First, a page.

On the Russia-Ukraine war, India has repeatedly abstained from voting on UN resolutions against Moscow, though it has stressed the need for diplomacy to end the war. India has also increased its imports of Russian oil.

Brazil is a member of the so-called BRICS grouping of developing countries, which includes China, Russia and India. Brazilian President Luiz Inacio Lula da Silva recently visited China to strengthen ties with its biggest trade partner.

He has also irritated Ukraine and some in the West with his position on the war, most recently suggesting that Ukraine ceded Crimea to broker peace.

According to Kim Yeol Soo, an expert at South Korea’s Korea Institute for Military Affairs, Japan is wooing Vietnam because it also has territorial disputes with China.

‘Global South’ nations

Japanese Prime Minister Kishida has said that his list of guest nations reflects the importance of countries in the so-called “Global South”. The term is used for developing countries in Asia, Africa and Latin America.

The G-7 countries account for about 40% of world economic activity, down from an estimated 80% of global GDP in the 1970s.

“When the UN adopts resolutions, you see that 190 or so of its member states are ‘Global South’ countries,” said Choi Eunmi, a Japan expert at South Korea’s Asan Institute Policy Institute.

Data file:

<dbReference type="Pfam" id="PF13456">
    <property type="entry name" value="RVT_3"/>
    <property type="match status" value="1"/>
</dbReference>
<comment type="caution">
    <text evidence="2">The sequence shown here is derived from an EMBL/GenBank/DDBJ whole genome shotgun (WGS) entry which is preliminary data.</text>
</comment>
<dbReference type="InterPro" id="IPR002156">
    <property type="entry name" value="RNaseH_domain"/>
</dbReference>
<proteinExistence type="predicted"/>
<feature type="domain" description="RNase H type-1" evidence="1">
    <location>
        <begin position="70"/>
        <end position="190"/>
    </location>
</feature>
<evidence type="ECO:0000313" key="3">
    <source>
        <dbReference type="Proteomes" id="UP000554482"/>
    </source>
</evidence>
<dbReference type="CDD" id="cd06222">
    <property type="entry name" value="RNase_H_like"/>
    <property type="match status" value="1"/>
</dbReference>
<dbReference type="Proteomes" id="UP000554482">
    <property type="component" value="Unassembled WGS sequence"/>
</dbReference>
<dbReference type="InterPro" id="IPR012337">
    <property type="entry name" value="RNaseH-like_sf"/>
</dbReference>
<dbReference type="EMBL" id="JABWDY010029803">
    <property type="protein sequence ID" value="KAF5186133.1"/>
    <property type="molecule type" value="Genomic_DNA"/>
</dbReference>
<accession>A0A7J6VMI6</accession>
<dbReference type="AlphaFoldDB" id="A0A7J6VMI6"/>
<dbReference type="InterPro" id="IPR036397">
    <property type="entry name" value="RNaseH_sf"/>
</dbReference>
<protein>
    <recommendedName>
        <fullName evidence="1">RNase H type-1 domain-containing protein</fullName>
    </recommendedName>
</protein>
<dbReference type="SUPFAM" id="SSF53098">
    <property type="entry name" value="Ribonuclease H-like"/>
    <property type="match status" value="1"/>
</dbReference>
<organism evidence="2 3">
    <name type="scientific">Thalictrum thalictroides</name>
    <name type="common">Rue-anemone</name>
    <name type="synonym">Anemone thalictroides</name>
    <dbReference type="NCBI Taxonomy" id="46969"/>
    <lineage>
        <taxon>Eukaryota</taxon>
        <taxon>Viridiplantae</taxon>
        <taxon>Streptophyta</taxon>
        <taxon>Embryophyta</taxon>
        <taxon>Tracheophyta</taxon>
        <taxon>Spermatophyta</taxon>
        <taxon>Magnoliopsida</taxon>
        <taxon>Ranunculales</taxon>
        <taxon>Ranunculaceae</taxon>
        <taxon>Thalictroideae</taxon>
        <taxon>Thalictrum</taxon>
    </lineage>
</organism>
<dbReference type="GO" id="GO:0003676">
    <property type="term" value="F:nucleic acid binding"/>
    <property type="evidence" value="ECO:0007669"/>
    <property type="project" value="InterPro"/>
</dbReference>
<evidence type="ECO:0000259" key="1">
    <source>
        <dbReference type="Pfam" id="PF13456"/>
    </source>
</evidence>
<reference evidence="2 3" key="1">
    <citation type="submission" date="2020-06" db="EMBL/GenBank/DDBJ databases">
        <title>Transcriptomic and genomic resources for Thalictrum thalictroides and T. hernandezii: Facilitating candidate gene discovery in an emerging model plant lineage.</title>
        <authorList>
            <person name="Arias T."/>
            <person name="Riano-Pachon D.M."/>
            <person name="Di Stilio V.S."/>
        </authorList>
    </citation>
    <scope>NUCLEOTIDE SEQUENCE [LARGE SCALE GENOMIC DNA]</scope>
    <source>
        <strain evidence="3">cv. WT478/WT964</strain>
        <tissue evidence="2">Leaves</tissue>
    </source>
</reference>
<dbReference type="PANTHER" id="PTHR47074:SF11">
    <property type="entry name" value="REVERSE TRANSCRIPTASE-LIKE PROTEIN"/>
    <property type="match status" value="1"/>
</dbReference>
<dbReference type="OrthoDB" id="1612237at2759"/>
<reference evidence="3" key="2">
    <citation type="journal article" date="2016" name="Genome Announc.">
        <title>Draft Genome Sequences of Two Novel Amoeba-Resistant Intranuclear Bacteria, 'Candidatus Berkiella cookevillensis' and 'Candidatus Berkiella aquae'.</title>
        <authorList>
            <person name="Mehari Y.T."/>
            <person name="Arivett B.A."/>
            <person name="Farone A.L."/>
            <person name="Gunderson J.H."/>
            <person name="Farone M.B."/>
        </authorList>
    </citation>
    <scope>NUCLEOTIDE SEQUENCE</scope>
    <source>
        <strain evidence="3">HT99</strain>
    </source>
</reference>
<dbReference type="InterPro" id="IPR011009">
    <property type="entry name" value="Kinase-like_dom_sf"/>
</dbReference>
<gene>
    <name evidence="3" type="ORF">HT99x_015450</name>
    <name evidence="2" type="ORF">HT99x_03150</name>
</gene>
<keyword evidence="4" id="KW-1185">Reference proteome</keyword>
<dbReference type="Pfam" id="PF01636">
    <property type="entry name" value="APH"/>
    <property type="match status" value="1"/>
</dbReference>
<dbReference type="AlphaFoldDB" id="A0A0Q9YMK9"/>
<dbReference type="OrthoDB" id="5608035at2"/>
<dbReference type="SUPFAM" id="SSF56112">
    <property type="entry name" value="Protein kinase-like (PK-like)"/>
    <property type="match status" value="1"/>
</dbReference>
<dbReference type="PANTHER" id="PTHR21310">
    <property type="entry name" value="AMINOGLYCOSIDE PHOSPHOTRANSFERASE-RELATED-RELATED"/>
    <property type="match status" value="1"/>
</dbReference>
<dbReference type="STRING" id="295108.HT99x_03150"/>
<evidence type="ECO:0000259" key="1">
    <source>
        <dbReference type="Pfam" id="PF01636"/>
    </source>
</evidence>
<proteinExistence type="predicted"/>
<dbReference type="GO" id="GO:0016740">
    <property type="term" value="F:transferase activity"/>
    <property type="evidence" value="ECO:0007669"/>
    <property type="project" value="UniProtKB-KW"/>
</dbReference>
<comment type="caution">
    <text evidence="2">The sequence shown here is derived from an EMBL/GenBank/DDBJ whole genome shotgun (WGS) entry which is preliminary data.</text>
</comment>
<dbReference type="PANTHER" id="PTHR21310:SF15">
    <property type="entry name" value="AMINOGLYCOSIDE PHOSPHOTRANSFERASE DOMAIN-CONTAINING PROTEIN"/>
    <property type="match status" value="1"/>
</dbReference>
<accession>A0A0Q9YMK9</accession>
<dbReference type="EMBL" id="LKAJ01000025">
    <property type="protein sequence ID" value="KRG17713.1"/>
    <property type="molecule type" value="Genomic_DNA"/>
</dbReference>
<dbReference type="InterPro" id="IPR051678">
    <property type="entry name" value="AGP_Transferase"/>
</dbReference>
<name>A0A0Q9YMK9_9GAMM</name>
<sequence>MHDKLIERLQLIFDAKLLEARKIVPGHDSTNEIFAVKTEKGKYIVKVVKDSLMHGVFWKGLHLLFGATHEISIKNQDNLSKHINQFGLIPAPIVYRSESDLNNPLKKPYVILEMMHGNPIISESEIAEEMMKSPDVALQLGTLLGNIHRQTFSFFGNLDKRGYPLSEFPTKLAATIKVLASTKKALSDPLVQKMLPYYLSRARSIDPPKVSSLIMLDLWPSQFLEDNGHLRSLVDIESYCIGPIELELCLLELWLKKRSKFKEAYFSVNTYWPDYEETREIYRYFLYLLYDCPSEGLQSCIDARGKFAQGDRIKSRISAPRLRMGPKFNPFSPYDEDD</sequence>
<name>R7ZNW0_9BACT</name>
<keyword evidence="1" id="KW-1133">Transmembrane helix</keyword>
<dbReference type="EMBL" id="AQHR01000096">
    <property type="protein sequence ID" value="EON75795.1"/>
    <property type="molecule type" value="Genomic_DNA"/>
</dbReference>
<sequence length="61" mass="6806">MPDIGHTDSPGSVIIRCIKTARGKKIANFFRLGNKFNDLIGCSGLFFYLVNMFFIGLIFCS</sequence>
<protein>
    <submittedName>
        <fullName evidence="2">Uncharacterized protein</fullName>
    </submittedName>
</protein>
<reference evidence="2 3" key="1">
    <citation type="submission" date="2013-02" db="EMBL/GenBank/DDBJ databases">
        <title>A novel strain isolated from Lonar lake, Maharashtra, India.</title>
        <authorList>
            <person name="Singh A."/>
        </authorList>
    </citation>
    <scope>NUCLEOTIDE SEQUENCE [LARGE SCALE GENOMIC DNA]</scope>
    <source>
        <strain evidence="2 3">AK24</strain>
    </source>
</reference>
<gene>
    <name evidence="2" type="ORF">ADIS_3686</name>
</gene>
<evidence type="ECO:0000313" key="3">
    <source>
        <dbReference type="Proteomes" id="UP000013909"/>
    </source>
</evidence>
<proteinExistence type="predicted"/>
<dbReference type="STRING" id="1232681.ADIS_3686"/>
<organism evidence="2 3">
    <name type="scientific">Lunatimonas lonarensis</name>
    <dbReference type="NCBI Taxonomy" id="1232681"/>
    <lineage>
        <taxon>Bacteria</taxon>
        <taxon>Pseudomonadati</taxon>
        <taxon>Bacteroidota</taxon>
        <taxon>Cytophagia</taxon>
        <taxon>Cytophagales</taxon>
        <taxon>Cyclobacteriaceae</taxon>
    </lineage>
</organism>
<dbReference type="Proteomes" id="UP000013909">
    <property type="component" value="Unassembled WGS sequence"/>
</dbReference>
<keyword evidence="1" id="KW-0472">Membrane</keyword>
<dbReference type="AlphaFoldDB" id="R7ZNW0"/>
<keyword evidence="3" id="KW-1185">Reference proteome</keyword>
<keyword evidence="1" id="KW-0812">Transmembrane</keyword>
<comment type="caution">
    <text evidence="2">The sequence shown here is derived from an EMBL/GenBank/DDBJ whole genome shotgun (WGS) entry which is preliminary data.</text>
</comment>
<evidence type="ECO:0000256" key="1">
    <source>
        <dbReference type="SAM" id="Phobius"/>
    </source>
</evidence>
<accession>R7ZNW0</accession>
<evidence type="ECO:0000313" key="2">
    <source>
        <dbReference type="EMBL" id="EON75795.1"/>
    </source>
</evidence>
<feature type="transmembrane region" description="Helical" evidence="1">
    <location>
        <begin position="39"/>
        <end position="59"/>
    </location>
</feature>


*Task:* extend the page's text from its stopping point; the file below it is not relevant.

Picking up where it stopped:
Indonesia’s importance to Japan, for example, is linked to its abundant natural resources and economic potential, said expert Kim.

India is the chair of the G-20 this year, which is seen as an important bridge between the G-7 economies and the Global South. Japan has traditionally had close ties with India, where Prime Minister Kishida visited in March for a summit with Indian Prime Minister Narendra Modi.

In response to questions from The Associated Press, Japan’s foreign ministry said the G-7 and other countries need to cooperate with the Global South to tackle issues of energy, food security, climate change, health and development.

american allies

Japan’s invitation to South Korea reflects the neighbors’ role as staunch allies of the US with a shared security threat from North Korea’s growing nuclear arsenal.

In recent weeks, Kishida and South Korean President Yoon Suk Yeol have taken major steps to boost security and economic cooperation and move past historical grievances stemming from Japan’s 1910-45 colonization of the Korean Peninsula.